[...] The judge in the case, US District Judge Edward Davila of the Northern District of California, agreed with the prosecutors. As such, he ordered Holmes to undergo up to 14 hours of psychological testing and psychiatric evaluation by two government-appointed doctors over the course of two consecutive days. Davila also ordered that the government's evaluation of Holmes be recorded on video—over Holmes' objections.

[*] Here is a link to the court document.

Elizabeth Holmes to Face Maximum of 80 Years in Prison when She’s Sentenced in September 47 comments

Holmes to face maximum of 80 years in prison when she’s sentenced in September:

While she is likely to receive prison time for defrauding investors, she will be able to spend the next eight and a half months out on bail. She faces a maximum sentence of 20 years in prison for each of the four counts she was convicted of, though it’s unlikely that she’ll be sentenced to all 80 years.

Holmes has been out on bail since June 2018, when she and alleged co-conspirator Ramesh “Sunny” Balwani were charged. Both were released after posting $500,000 bonds and surrendering their passports. Now that Holmes has been convicted and is awaiting sentencing, her bond will have to be secured by property. Their trials have been repeatedly pushed back, first because of the COVID pandemic and then later because Holmes gave birth.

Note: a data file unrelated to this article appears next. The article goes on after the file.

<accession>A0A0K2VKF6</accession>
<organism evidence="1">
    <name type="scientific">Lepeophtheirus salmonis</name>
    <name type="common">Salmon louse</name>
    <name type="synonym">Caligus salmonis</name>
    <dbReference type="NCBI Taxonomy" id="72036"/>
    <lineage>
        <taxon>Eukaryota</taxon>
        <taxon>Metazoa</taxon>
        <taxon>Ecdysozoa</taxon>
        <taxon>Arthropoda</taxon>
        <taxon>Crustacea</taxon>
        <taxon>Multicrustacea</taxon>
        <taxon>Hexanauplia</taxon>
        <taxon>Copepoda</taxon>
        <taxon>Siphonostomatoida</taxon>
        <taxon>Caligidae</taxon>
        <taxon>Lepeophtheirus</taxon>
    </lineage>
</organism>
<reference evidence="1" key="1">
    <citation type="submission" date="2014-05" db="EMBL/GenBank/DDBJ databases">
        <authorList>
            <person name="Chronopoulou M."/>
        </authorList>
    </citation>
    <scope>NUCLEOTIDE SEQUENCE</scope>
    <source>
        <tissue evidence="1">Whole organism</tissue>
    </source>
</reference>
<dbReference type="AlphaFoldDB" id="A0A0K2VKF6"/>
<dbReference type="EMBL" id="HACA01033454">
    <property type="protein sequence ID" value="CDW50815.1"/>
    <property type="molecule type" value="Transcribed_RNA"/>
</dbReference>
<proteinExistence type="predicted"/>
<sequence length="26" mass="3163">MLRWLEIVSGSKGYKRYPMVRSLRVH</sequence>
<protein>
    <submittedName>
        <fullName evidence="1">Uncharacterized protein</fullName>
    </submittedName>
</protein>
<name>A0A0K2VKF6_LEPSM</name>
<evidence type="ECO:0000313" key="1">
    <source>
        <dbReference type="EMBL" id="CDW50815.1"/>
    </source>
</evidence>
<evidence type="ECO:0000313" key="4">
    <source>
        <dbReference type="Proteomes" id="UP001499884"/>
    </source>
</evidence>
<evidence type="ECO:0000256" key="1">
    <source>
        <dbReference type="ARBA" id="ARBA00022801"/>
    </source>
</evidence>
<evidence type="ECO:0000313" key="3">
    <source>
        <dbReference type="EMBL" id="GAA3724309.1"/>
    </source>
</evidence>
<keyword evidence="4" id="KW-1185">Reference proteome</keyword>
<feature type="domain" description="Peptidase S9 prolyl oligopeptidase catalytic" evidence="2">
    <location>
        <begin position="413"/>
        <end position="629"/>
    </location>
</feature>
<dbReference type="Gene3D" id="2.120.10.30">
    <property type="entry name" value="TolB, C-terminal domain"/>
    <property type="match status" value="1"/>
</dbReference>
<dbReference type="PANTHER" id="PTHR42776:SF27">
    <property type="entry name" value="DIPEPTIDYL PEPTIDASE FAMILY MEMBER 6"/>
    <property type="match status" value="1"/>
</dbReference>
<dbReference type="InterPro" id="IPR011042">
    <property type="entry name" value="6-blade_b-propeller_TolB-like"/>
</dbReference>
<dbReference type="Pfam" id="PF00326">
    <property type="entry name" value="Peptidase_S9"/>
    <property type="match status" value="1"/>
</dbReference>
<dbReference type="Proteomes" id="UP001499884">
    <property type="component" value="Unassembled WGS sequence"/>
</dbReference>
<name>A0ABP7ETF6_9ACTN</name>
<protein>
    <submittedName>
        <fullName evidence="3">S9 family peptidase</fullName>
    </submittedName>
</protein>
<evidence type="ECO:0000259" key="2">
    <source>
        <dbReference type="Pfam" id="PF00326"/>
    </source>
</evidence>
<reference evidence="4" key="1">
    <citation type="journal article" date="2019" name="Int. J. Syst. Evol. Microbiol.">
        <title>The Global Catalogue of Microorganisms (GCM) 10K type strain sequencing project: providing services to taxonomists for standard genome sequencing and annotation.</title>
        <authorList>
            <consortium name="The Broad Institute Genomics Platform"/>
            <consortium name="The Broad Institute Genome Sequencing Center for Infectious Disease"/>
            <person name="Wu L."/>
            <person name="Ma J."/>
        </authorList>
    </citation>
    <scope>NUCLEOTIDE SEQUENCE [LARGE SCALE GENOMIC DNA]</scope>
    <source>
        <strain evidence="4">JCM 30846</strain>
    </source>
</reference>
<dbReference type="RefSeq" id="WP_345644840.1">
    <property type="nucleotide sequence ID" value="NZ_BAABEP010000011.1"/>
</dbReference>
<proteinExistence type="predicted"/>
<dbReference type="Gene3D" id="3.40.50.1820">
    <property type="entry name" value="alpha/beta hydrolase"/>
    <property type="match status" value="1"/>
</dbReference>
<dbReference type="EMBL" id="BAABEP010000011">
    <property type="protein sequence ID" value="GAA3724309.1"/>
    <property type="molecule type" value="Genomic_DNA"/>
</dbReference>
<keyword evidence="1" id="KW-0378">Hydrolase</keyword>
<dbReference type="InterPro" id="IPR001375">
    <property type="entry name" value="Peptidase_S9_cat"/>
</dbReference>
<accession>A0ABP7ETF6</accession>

Part of the reason Holmes’ sentencing has been postponed is because the government still has to prosecute its case against Balwani.

Previously:
2022/01/04 - Elizabeth Holmes Found Guilty on 4 of 11 Charges
2020/09/13 - Judge in Theranos Fraud Case Orders 14-Hour Psychological Test for Holmes
2019/07/01 - Theranos Founder Elizabeth Holmes to Face Trial Next Year on Fraud Charges
2018/09/06 - Theranos to Dissolve in a Pool of Blood
2018/06/17 - Elizabeth Holmes Steps Down as Theranos CEO as DoJ Levels Charges
2018/03/15 - Blood Unicorn Fairy Tale: Theranos Founder Charged With Fraud
2017/12/24 - Theranos Given Indirect Lifeline From Softbank
2016/10/06 - Theranos Lays Off 340, Closes Labs and "Wellness Centers"
2016/08/03 - Theranos Introduces New Product to Distract from Scandal


Original Submission

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  • (Score: 1, Interesting) by Anonymous Coward on Thursday March 15 2018, @05:54AM (19 children)